[][src]Struct faktory::Consumer

pub struct Consumer<S, E> where
    S: Read + Write
{ /* fields omitted */ }

Consumer is used to run a worker that processes jobs provided by Faktory.

Building the worker

Faktory needs a decent amount of information from its workers, such as a unique worker ID, a hostname for the worker, its process ID, and a set of labels used to identify the worker. In order to enable setting all these, constructing a worker is a two-step process. You first use a ConsumerBuilder (which conveniently implements a sensible Default) to set the worker metadata, as well as to register any job handlers. You then use one of the connect_* methods to finalize the worker and connect to the Faktory server.

In most cases, ConsumerBuilder::default() will do what you want. You only need to augment it with calls to register to register handlers for each of your job types, and then you can connect. If you have different types of workers, you may also want to use labels to distinguish them in the Faktory Web UI. To specify that some jobs should only go to some workers, use different queues.


For each Job that the worker receives, the handler that is registered for that job's type will be called. If a job is received with a type for which no handler exists, the job will be failed and returned to the Faktory server. Similarly, if a handler returns an error response, the job will be failed, and the error reported back to the Faktory server.

If you are new to Rust, getting the handler types to work out can be a little tricky. If you want to understand why, I highly recommend that you have a look at the chapter on closures and generic parameters in the Rust Book. If you just want it to work, my recommendation is to either use regular functions instead of closures, and giving &func_name as the handler, or wrapping all your closures in Box::new().


By default, only a single thread is spun up to process the jobs given to this worker. If you want to dedicate more resources to processing jobs, you have a number of options listed below. As you go down the list below, efficiency increases, but fault isolation decreases. I will not give further detail here, but rather recommend that if these don't mean much to you, you should use the last approach and let the library handle the concurrency for you.

  • You can spin up more worker processes by launching your worker program more than once.
  • You can create more than one Consumer.
  • You can call ConsumerBuilder::workers to set the number of worker threads you'd like the Consumer to use internally.

Connecting to Faktory

To fetch jobs, the Consumer must first be connected to the Faktory server. Exactly how you do that depends on your setup. In most cases, you'll want to use Consumer::connect, and provide a connection URL. If you supply a URL, it must be of the form:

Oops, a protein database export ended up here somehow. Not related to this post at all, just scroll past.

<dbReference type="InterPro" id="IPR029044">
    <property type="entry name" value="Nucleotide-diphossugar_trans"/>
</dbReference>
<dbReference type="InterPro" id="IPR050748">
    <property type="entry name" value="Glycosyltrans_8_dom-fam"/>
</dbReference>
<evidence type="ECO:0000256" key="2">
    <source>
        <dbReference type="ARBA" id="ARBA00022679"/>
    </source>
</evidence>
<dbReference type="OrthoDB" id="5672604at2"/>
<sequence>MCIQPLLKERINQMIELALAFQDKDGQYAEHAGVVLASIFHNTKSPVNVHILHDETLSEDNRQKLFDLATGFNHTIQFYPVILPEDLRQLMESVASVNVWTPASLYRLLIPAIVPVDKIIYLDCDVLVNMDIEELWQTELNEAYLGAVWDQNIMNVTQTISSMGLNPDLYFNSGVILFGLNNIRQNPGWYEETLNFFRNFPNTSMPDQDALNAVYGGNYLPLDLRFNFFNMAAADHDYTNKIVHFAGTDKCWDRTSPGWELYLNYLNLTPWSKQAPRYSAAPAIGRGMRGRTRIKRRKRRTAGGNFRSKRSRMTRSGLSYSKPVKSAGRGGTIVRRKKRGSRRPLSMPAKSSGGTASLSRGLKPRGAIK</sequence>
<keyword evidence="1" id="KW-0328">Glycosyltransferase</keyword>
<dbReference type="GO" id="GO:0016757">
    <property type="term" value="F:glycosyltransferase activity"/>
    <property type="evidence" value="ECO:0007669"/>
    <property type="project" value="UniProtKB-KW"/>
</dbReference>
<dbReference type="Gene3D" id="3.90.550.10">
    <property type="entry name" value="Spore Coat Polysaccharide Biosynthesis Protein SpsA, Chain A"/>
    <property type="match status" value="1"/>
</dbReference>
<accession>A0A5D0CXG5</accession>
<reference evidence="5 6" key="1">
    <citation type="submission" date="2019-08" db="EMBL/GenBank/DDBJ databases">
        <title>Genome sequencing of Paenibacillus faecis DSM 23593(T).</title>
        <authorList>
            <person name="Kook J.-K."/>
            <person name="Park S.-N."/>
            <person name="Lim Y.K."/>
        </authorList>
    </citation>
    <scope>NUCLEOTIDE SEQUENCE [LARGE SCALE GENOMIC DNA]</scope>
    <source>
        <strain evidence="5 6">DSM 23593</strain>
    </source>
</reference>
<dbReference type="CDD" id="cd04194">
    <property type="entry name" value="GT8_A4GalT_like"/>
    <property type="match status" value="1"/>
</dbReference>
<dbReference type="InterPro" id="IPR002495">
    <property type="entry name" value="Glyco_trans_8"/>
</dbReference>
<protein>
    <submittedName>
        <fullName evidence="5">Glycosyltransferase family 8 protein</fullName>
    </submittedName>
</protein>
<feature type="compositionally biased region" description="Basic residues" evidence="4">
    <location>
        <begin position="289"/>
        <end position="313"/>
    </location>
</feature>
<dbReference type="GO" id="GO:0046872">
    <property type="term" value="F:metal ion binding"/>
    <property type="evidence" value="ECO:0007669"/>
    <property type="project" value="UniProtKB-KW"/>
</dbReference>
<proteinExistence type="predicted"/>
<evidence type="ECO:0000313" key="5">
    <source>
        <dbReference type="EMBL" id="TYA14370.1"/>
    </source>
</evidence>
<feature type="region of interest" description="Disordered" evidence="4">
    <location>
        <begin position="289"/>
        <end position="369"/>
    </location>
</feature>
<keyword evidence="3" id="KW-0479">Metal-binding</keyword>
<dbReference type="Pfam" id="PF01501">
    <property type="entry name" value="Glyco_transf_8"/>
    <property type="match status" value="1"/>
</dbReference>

Faktory suggests using the FAKTORY_PROVIDER and FAKTORY_URL environment variables (see their docs for more information) with localhost:7419 as the fallback default. If you want this behavior, pass None as the URL.

See the Producer examples for examples of how to connect to different Factory setups.

Worker lifecycle

Okay, so you've built your worker and connected to the Faktory server. Now what?

If all this process is doing is handling jobs, reconnecting on failure, and exiting when told to by the Faktory server, you should use run_to_completion. If you want more fine-grained control over the lifetime of your process, you should use Consumer::run. See the documentation for each of these methods for details.


Create a worker with all default options, register a single handler (for the foobar job type), connect to the Faktory server, and start accepting jobs.

use faktory::ConsumerBuilder;
use std::io;
let mut c = ConsumerBuilder::default();
c.register("foobar", |job| -> io::Result<()> {
    println!("{:?}", job);
let mut c = c.connect(None).unwrap();
if let Err(e) = c.run(&["default"]) {
    println!("worker failed: {}", e);


impl<S, E> Consumer<S, E> where
    S: Read + Write,
    E: StdError

Fetch and run a single job on the current thread, and then return.

impl<S, E> Consumer<S, E> where
    S: Read + Write + Reconnect + Send + 'static,
    E: StdError + 'static, 

Run this worker on the given queues until an I/O error occurs (Err is returned), or until the server tells the worker to disengage (Ok is returned).

The value in an Ok indicates the number of workers that may still be processing jobs.

Note that if the worker fails, reconnect() should likely be called before calling run() again. If an error occurred while reporting a job success or failure, the result will be re-reported to the server without re-executing the job. If the worker was terminated (i.e., run returns with an Ok response), the worker should not try to resume by calling run again. This will cause a panic.

Run this worker until the server tells us to exit or a connection cannot be re-established.

This function never returns. When the worker decides to exit, the process is terminated.

Auto Trait Implementations

impl<S, E> Send for Consumer<S, E> where
    S: Send

impl<S, E> Sync for Consumer<S, E> where
    S: Sync

Blanket Implementations

impl<T> From for T

impl<T, U> Into for T where
    U: From<T>, 

impl<T, U> TryFrom for T where
    T: From<U>, 

🔬 This is a nightly-only experimental API. (try_from)

The type returned in the event of a conversion error.

impl<T> Borrow for T where
    T: ?Sized

impl<T, U> TryInto for T where
    U: TryFrom<T>, 

🔬 This is a nightly-only experimental API. (try_from)

The type returned in the event of a conversion error.

impl<T> BorrowMut for T where
    T: ?Sized

impl<T> Any for T where
    T: 'static + ?Sized

impl<T> Same for T

Should always be Self